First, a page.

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Marinière, by Michelle Schwartzbauer

Marinière, by Michelle Schwartzbauer

Partout où tu vas, tu croises toujours un breton. “Wherever you go, you always meet a Breton.” I thought I should write an article about Brittany and I was highly excited about it. But then, I got stuck. What about Brittany should I write? Could I be funny while being “educative?” It appeared not, so pull out your notebooks and pens (I refuse technology) and get ready for a lesson on Brittany!

Often, when people think about France, they only picture Paris, the French Riviera or — if we are lucky — Normandy. Well, la Bretagne is a bit different (and better!). It is surrounded by the sea, has a lot of countryside, and does not have a lot of big cities. The biggest, Rennes (where I come from), is the capital of Brittany and counts only around 200,000 inhabitants. Brittany is divided into four parts: (départements, created after the French revolution) Ille-et-Vilaine (35), Côtes d’Armor (22), Finistère (29) and Morbihan (56). In France, each départements has a number, which was given by alphabetical order (Paris is number 75; you can find these numbers in postal addresses and on license plates).

What can I say about my region? Well, Brittany is the most beautiful region in France, possibly in the world (Me, exaggerating? Never). I love to be Breton because we have a very strong culture. We used to have our own language, not a dialect derived from French, but a real language. The French government forbade it at the beginning of the 20th century and nowadays very few people speak it (I do not). Some bilingual schools were developed starting in the 1970s, but a limited number of parents send their children there.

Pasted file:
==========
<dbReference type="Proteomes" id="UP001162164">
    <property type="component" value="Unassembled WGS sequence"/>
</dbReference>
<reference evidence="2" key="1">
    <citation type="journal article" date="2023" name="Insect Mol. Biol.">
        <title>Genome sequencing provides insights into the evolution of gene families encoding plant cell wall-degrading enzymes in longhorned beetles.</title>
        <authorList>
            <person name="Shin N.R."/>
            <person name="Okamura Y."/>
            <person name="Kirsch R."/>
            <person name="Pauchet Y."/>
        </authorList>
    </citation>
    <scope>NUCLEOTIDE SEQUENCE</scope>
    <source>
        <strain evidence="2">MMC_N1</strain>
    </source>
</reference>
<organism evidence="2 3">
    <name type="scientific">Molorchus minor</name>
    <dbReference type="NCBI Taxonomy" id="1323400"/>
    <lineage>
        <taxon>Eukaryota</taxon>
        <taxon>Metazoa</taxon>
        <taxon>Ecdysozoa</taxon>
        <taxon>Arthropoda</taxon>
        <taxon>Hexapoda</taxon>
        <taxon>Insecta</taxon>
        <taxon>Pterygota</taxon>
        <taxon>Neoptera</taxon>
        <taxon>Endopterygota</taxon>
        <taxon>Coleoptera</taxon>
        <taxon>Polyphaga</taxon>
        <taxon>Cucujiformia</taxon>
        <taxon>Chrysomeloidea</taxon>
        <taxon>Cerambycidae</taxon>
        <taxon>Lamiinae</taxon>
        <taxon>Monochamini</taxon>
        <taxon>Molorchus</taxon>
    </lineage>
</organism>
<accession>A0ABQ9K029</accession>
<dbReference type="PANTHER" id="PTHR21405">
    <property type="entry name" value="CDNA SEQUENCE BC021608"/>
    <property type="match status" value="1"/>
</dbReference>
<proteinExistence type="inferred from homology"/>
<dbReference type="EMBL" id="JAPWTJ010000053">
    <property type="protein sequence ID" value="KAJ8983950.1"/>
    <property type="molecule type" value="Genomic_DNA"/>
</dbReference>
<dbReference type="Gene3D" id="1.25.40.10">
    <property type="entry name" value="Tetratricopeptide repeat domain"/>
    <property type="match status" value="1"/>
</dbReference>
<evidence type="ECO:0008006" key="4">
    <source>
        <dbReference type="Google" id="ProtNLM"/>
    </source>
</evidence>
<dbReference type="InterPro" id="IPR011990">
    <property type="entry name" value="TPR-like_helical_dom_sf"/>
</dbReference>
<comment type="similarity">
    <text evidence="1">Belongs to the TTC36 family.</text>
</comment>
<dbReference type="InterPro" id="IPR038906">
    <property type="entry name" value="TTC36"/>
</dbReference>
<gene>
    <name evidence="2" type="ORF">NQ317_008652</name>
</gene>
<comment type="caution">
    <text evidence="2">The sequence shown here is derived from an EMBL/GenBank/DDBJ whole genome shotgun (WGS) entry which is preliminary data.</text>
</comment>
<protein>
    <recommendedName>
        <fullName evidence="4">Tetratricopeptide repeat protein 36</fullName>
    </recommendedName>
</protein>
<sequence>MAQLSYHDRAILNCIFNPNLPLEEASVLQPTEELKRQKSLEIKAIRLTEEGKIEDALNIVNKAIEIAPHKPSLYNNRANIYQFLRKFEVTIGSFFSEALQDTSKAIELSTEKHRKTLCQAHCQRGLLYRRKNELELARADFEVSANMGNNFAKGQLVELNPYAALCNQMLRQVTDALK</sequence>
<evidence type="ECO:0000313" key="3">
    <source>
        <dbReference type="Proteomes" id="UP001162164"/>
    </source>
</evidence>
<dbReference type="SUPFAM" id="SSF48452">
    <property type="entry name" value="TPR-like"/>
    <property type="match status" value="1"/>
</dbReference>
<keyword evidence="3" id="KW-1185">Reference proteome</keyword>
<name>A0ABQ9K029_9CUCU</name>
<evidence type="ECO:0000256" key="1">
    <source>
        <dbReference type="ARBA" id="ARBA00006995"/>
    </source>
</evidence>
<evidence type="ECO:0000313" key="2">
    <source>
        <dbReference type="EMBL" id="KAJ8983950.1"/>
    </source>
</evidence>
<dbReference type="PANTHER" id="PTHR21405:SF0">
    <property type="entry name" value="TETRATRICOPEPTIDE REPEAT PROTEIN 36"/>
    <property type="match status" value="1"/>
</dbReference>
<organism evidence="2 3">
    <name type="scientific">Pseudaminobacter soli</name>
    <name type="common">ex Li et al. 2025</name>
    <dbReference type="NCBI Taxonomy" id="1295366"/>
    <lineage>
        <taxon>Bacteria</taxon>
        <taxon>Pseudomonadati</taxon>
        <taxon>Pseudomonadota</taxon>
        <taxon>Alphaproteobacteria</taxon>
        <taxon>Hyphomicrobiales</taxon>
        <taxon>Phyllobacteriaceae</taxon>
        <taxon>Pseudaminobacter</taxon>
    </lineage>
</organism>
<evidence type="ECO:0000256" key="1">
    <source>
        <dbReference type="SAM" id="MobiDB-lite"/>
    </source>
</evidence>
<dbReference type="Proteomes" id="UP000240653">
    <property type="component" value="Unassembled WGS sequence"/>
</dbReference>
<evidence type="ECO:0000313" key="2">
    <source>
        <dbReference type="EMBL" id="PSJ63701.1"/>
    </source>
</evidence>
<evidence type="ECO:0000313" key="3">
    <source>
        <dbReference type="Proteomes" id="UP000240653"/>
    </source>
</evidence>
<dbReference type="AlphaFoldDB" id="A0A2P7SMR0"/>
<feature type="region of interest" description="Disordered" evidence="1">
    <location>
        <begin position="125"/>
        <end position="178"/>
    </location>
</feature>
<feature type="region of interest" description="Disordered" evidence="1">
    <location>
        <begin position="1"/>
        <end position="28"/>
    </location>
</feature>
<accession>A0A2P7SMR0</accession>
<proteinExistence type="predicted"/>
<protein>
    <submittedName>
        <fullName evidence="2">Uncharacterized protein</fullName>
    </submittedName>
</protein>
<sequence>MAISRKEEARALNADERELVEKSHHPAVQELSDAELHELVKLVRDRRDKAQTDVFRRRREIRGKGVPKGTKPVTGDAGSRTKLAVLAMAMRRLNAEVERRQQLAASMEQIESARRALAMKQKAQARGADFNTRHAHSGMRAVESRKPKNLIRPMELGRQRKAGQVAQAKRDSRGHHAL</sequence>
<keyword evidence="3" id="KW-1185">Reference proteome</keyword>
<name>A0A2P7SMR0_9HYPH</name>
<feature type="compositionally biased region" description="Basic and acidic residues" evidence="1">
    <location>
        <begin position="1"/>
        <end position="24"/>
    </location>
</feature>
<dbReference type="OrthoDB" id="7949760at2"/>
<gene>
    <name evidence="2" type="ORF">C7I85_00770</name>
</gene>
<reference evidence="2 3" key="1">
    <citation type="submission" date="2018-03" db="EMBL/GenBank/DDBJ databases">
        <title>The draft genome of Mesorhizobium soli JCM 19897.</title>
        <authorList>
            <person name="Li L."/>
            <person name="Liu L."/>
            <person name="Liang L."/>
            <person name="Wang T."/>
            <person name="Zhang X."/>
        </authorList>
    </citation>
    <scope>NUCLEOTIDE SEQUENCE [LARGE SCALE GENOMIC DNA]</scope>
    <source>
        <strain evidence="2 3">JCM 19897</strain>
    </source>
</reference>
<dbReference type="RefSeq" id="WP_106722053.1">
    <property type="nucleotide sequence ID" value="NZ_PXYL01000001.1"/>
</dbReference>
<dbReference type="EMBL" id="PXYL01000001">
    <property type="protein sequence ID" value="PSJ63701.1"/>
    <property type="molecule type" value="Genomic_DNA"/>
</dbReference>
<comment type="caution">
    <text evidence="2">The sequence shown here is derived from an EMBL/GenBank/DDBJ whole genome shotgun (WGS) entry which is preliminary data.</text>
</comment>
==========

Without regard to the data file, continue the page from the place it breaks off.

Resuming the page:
We have a lot of folklore too: dances, costumes, music. Brittany was divided into numerous districts and each of them had a particular costume and coiffe (headgear). Brittany also has particular musical instruments like the bombarde or the biniou. The Breton culture is still very strong and proclaimed. All over Brittany are organized what we call festoù-noz (Breton word for night festival), where people gather to dance to Breton music. Under this article, you can find a few videos showcasing these festivals. Even in Paris you can find a strong network of Bretons (after all, only 30% of Parisians were born in Paris).